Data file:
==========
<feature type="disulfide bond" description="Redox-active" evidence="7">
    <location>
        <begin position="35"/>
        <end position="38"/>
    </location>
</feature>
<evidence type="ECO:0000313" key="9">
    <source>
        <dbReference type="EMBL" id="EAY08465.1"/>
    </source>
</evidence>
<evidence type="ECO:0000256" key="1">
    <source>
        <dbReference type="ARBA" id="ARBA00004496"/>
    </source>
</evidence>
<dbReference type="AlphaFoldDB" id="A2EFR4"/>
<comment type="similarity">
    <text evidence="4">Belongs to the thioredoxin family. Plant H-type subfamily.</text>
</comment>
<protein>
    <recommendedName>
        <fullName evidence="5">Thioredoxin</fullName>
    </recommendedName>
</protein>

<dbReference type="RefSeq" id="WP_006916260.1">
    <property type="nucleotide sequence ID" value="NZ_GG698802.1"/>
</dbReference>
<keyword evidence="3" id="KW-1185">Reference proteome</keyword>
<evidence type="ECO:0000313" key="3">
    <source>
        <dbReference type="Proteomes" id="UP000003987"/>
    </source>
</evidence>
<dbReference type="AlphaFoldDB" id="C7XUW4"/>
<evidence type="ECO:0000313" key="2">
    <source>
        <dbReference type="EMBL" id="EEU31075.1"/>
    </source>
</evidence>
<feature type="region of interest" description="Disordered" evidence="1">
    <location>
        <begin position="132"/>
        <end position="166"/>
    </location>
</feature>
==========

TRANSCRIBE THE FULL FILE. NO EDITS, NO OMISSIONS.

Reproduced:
<feature type="disulfide bond" description="Redox-active" evidence="7">
    <location>
        <begin position="35"/>
        <end position="38"/>
    </location>
</feature>
<evidence type="ECO:0000313" key="9">
    <source>
        <dbReference type="EMBL" id="EAY08465.1"/>
    </source>
</evidence>
<evidence type="ECO:0000256" key="1">
    <source>
        <dbReference type="ARBA" id="ARBA00004496"/>
    </source>
</evidence>
<dbReference type="AlphaFoldDB" id="A2EFR4"/>
<comment type="similarity">
    <text evidence="4">Belongs to the thioredoxin family. Plant H-type subfamily.</text>
</comment>
<protein>
    <recommendedName>
        <fullName evidence="5">Thioredoxin</fullName>
    </recommendedName>
</protein>

<dbReference type="RefSeq" id="WP_006916260.1">
    <property type="nucleotide sequence ID" value="NZ_GG698802.1"/>
</dbReference>
<keyword evidence="3" id="KW-1185">Reference proteome</keyword>
<evidence type="ECO:0000313" key="3">
    <source>
        <dbReference type="Proteomes" id="UP000003987"/>
    </source>
</evidence>
<dbReference type="AlphaFoldDB" id="C7XUW4"/>
<evidence type="ECO:0000313" key="2">
    <source>
        <dbReference type="EMBL" id="EEU31075.1"/>
    </source>
</evidence>
<feature type="region of interest" description="Disordered" evidence="1">
    <location>
        <begin position="132"/>
        <end position="166"/>
    </location>
</feature>